He said “No, your competitors are anyone who can take the money from a customer that you thought you were going to get.”.

He made a hell of a point.

As a business, you want to make it as easy as possible for someone to choose your product.

There are always other places a customer can choose to spend their time and resources. In this case, it is equally important that the key technology influencer’s have few, if any, objections or reasons to recommend other options.

“Meet the Zonbu, he’s a friend of ‘ours’.”

-Mr. Zonbu

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One Response to Hey Tony, I’d like you to meet a friend of “Ours”

  1. Dave says:

    When you think about it, the amount of power ‘we’ geeks have when it comes to recommending hard/soft-ware, it’s unbelievable. Friends or families always at one point or another come to you to ask if they should get this item, or if they already bought it, if it was a good buy. The ‘beta testing’ we do gives us the knowledge to tell others what’s crap and what not. With our very own personal preference nicely mixed into it, of course.

    I showed the Zonbu website (before I had the Zonbu myself) to a friend, and he was genuinely interested. After going through the obvious questions like ‘can it run office/outlook’ or ‘will this and this work on it, too?’ are gone, he actually didn’t go through with it, mostly because he already has a computer. That’s also a big barrier for people. If they already have a computer, they don’t usually upgrade that fast, or at least not to a new, foreign system. People who are ready to upgrade, usually want to, well, upgrade. As in moving up in the scale of power, storage and what-not.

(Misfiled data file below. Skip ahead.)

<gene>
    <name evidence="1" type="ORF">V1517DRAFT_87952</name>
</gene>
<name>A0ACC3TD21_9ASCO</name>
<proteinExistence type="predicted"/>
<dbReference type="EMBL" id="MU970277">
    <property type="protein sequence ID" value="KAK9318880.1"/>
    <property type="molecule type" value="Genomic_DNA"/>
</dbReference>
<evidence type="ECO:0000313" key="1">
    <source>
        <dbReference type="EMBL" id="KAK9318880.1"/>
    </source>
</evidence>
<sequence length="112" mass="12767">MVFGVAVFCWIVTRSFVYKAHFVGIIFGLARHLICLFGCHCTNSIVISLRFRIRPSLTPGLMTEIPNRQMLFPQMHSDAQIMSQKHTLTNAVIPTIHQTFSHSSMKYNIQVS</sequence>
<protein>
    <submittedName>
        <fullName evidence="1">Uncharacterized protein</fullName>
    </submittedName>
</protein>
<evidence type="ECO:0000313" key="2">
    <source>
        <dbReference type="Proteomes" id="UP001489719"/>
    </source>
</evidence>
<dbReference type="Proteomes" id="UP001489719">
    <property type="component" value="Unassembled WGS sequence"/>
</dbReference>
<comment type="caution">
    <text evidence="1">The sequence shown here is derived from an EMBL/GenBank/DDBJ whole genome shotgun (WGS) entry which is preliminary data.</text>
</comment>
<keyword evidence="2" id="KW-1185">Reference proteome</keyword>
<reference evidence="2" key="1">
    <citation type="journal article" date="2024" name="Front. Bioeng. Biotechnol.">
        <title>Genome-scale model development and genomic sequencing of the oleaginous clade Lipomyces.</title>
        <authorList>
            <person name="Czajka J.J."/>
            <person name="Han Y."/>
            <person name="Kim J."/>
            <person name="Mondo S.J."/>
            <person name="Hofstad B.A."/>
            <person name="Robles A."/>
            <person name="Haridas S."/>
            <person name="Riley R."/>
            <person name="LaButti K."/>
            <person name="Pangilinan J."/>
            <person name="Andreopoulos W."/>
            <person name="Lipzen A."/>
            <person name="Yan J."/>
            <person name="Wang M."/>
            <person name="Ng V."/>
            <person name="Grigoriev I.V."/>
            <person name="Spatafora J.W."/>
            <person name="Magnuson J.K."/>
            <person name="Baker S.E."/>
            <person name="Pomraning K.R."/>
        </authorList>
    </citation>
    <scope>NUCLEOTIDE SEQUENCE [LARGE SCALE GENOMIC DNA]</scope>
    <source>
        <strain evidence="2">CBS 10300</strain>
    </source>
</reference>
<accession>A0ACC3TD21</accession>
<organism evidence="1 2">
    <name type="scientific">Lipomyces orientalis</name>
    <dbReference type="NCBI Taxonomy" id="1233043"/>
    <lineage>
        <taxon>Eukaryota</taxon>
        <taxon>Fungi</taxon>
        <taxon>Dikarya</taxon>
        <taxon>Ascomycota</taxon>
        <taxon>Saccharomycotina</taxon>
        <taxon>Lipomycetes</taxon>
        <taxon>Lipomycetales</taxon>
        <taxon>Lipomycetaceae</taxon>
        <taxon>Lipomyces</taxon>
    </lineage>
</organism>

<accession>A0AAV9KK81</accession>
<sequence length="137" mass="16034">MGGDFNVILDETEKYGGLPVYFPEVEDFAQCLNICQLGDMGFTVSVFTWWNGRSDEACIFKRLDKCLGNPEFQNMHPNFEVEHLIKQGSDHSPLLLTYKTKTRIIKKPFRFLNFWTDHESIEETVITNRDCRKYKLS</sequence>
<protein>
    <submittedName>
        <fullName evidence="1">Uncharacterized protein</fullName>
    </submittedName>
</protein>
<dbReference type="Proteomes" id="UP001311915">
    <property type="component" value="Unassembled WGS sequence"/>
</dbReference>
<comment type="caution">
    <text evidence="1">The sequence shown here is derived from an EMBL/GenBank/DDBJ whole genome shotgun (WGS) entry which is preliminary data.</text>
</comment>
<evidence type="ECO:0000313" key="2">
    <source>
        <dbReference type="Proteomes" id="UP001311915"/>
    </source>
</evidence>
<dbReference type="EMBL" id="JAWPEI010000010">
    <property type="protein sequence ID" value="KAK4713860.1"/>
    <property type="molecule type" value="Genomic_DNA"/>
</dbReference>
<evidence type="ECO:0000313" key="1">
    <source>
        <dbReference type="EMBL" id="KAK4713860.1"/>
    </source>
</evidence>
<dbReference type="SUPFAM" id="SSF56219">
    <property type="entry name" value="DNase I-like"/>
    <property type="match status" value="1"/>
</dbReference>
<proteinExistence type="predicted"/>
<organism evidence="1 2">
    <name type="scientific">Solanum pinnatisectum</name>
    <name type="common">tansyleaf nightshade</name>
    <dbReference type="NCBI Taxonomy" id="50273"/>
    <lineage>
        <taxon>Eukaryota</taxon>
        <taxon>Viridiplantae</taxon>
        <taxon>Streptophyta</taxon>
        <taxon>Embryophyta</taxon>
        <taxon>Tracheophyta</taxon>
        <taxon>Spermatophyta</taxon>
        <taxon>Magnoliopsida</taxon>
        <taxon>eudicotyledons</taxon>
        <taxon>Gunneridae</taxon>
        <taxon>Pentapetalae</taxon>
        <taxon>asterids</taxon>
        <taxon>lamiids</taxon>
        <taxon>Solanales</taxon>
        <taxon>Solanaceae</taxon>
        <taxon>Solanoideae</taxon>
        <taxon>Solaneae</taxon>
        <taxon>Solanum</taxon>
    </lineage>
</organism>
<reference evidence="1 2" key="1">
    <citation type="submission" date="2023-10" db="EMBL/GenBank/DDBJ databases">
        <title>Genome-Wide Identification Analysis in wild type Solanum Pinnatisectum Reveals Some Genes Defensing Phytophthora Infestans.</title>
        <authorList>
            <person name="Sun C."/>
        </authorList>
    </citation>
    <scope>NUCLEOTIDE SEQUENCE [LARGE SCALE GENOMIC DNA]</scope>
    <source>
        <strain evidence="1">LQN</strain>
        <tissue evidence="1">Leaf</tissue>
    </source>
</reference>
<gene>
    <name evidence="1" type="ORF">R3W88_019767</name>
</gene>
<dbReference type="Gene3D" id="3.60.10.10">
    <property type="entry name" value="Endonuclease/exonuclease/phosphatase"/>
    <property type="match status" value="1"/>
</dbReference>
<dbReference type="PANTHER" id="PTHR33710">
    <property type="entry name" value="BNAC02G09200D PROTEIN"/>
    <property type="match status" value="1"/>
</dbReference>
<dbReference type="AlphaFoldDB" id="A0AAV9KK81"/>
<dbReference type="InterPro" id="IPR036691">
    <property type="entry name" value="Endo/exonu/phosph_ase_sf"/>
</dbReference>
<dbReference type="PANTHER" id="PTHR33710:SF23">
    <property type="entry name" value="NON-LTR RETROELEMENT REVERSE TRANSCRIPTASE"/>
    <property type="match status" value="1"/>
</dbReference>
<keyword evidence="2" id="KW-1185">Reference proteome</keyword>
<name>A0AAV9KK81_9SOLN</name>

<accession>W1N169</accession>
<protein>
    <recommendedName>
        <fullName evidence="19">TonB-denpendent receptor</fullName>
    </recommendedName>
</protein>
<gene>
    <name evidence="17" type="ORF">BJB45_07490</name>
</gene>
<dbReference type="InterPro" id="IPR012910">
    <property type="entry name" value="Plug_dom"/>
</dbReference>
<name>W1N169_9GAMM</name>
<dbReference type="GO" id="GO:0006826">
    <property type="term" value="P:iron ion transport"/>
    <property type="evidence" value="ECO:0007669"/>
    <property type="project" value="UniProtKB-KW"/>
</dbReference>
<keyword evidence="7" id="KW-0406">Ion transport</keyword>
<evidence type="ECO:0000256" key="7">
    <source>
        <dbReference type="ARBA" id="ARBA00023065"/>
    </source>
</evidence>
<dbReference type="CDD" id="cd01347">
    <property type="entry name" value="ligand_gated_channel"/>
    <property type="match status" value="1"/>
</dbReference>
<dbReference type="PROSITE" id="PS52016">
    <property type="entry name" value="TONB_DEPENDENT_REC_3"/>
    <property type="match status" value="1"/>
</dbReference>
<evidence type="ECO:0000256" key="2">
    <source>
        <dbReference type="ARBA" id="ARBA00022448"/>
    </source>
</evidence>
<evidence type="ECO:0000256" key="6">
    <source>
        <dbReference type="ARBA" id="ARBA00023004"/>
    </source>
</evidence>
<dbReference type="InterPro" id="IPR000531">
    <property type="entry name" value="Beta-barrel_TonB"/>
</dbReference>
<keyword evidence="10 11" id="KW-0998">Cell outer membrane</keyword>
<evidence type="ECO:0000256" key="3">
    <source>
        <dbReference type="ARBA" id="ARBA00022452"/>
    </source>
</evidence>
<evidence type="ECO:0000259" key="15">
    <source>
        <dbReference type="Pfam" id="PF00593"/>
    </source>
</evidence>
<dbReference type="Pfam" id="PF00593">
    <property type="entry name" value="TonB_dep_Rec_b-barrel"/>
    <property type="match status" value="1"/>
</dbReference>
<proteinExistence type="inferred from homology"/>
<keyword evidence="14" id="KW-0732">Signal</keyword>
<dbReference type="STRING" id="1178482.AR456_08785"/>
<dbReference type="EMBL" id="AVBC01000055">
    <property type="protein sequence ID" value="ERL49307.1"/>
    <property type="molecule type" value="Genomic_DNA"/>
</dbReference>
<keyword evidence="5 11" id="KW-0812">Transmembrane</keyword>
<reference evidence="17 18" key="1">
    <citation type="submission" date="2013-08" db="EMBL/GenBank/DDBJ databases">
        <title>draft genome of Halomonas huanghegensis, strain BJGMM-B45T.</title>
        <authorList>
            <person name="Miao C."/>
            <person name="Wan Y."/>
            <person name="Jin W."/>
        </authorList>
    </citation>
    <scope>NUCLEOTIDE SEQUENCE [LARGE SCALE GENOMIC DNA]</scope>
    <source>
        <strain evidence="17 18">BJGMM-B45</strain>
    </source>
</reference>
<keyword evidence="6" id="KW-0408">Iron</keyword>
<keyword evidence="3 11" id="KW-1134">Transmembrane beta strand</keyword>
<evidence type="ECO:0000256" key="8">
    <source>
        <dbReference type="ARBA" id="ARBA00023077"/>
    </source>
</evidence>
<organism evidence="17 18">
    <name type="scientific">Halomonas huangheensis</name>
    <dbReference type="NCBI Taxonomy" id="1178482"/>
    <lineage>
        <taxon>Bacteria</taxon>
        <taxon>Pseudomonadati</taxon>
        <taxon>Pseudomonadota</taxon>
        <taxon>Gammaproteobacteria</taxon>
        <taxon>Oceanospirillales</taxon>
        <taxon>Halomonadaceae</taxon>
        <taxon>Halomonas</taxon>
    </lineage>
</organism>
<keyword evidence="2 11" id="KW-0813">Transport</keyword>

I’m still not sure how the Zonbu would fit in the consumer market. On a big scale, I mean. For the business market I can see true possibilities, although the OS might be a slight problem. Using the Zonbu in public places like libraries, travel agencies, postal offices or what-not is definitely interesting and worth checking into, but I think for now the consumer market will mostly consist of us beta testing geeks.

    At least, that’s what I think :).